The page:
Read more: Benefits of Cod Liver Oil
Cod Liver Oil Side Effects
The Mayo Clinic says that fish oil is generally safe when taken as recommended. When taking cod liver oil, side effects range from mild to severe. The common side effects typically don't require medical attention, unless they last much longer than expected or begin to bother you. These include:
- Bad breath
- A metallic taste in the mouth
- An upset stomach
There are some more serious side effects. The Cleveland Clinic recommends speaking to a doctor as soon as possible if you experience any of the following after taking cod liver oil capsules:
- Allergic reactions such as skin rash, hives, itching, or swelling of the lips, face or tongue
- Yellowing of your skin or eyes
- Bleeding or bruising
- Dark urine
- Vision changes
Read more: Benefits and Risks of Fish Oil Supplements
Cod Liver Oil and Medication
Another potential side effect: Cod liver oil may interact with medications you are taking to treat other health conditions. According to MedlinePlus, be cautious about potential interactions with:
- Antihypertensive drugs, taken to decrease high blood pressure. Cod liver oil may also decrease your blood pressure, causing it to become too low. Common medications for high blood pressure include amlodipine, captopril, diltiazem, enalapril, hydrochlorothiazide, losartan and valsartan.
- Anticoagulant medications, taken to slow down blood clotting. Because cod liver oil can also slow down blood clotting, it may increase bruising or bleeding when combined with medications like aspirin, clopidogrel, diclofenac, dipyridamole, enoxaparin, heparin, ibuprofen and more.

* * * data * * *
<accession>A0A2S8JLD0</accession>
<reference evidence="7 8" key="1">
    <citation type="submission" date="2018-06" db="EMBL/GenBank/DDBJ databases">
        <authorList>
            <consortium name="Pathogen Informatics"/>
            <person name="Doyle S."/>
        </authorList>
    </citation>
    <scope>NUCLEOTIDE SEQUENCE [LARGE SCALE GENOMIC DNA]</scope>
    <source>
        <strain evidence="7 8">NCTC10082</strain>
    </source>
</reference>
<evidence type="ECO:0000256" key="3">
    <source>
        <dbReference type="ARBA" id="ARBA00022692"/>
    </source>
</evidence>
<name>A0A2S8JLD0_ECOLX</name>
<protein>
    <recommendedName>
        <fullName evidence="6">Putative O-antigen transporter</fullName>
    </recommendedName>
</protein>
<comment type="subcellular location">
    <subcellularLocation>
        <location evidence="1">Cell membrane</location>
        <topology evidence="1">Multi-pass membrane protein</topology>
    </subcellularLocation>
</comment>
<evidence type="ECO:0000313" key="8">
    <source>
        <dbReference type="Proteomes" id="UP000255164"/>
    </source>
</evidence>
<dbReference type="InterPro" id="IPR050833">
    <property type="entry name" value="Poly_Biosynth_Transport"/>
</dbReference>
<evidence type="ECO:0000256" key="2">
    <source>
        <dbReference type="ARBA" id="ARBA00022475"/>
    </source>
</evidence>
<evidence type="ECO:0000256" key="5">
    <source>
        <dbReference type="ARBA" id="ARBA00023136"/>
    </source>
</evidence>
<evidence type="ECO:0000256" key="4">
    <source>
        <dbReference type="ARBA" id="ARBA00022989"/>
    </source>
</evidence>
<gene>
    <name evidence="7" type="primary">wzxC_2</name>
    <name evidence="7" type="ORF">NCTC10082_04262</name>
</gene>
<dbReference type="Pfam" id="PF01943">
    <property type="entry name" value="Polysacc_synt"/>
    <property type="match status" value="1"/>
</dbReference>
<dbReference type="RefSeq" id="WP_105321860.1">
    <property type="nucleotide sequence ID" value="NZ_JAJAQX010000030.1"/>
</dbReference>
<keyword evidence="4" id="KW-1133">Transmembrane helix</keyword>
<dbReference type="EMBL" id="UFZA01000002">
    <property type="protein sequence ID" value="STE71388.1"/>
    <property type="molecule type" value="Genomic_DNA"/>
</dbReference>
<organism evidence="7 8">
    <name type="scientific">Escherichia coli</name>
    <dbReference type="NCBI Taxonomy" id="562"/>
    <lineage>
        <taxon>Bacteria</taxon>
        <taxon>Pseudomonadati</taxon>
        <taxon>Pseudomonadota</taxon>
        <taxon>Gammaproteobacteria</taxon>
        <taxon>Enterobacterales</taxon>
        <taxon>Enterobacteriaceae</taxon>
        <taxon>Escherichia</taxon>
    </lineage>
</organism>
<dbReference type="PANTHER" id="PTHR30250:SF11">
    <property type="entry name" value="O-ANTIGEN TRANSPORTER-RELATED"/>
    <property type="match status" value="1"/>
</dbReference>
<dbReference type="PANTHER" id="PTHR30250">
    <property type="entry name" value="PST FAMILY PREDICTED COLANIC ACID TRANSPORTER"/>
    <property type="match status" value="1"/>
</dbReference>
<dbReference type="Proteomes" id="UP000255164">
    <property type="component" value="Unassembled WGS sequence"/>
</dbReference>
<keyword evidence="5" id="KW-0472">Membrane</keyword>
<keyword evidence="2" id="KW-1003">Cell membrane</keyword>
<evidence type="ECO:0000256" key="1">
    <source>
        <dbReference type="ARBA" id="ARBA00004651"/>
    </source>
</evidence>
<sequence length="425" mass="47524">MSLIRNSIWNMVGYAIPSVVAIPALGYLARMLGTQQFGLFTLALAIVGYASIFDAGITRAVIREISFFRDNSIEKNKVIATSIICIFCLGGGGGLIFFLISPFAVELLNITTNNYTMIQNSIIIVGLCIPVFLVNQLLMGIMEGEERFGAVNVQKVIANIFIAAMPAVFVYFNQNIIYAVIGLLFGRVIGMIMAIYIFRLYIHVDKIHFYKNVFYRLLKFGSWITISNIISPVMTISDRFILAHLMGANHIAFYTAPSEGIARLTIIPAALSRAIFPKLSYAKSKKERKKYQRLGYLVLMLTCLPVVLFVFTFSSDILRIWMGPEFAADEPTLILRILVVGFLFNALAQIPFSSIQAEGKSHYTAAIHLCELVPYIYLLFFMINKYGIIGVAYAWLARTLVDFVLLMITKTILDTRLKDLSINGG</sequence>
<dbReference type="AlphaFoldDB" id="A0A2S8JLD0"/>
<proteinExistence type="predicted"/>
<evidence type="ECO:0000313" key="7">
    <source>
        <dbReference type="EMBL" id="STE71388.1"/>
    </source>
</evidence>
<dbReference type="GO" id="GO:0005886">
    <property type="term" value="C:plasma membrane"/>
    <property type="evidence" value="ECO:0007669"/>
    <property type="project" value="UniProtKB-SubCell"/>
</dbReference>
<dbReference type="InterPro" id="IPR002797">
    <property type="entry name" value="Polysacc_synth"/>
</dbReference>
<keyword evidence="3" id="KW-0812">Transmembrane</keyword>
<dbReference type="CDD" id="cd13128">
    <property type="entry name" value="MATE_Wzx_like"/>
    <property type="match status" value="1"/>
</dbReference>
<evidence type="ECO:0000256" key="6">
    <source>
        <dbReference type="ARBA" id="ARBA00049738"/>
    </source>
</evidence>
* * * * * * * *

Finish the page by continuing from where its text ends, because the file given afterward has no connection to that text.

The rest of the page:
If you take prescription medications, it's a good idea to speak with your doctor before adding any dietary supplements like cod liver oil to your regimen. You can ask about any potential drug interactions or side effects.
Read more: Bad Side Effects of Omega-3 Supplements
Breath and Cod Liver Oil
There are a few different things you can try if you experience bad breath after taking cod liver oil pills. One option is to take the cod liver oil capsules with food, either with a meal or a healthy snack. In particular, a meal with healthy fats like avocado or nuts may help you digest the capsules more quickly, preventing fishy breath or burping.
If taking the capsules with meals makes no difference, you might try a different brand of cod liver oil or a lower dose. You can also stop taking the supplements entirely and try to get sufficient omega-3 fatty acids from dietary sources.
Foods rich in the omega-3s eicosapentaenoic acid (EPA) and docosahexaenoic acid (DHA) include:
- Sea bass
In addition, seaweed and algae are two of the few plant foods that contain EPA and DHA. That makes them an excellent dietary addition for vegetarians and vegans who cannot eat fish or seafood.
- National Institutes of Health Office of Dietary Supplements: "Omega-3 Fatty Acids"
- Harvard T.H. Chan School of Public Health: "Omega-3 Fatty Acids: An Essential Contribution"
- Mayo Clinic: "Fish Oil"
- Cleveland Clinic: "Cod Liver Oil Oral Capsules"
- Johns Hopkins Medicine: "How Does Vitamin D Affect Women’s Health?"
- USDA National Nutrient Database: "Fish Oil, Cod Liver"
- MedlinePlus: "Cod Liver Oil"
- JAMA Cardiology: "Associations of Omega-3 Fatty Acid Supplement Use With Cardiovascular Disease Risks: Meta-Analysis of 10 Trials Involving 77917 Individuals"
- American Heart Association: "Fish and Omega-3 Fatty Acids"
- U.S. Food & Drug Administration: "What You Need to Know About Dietary Supplements"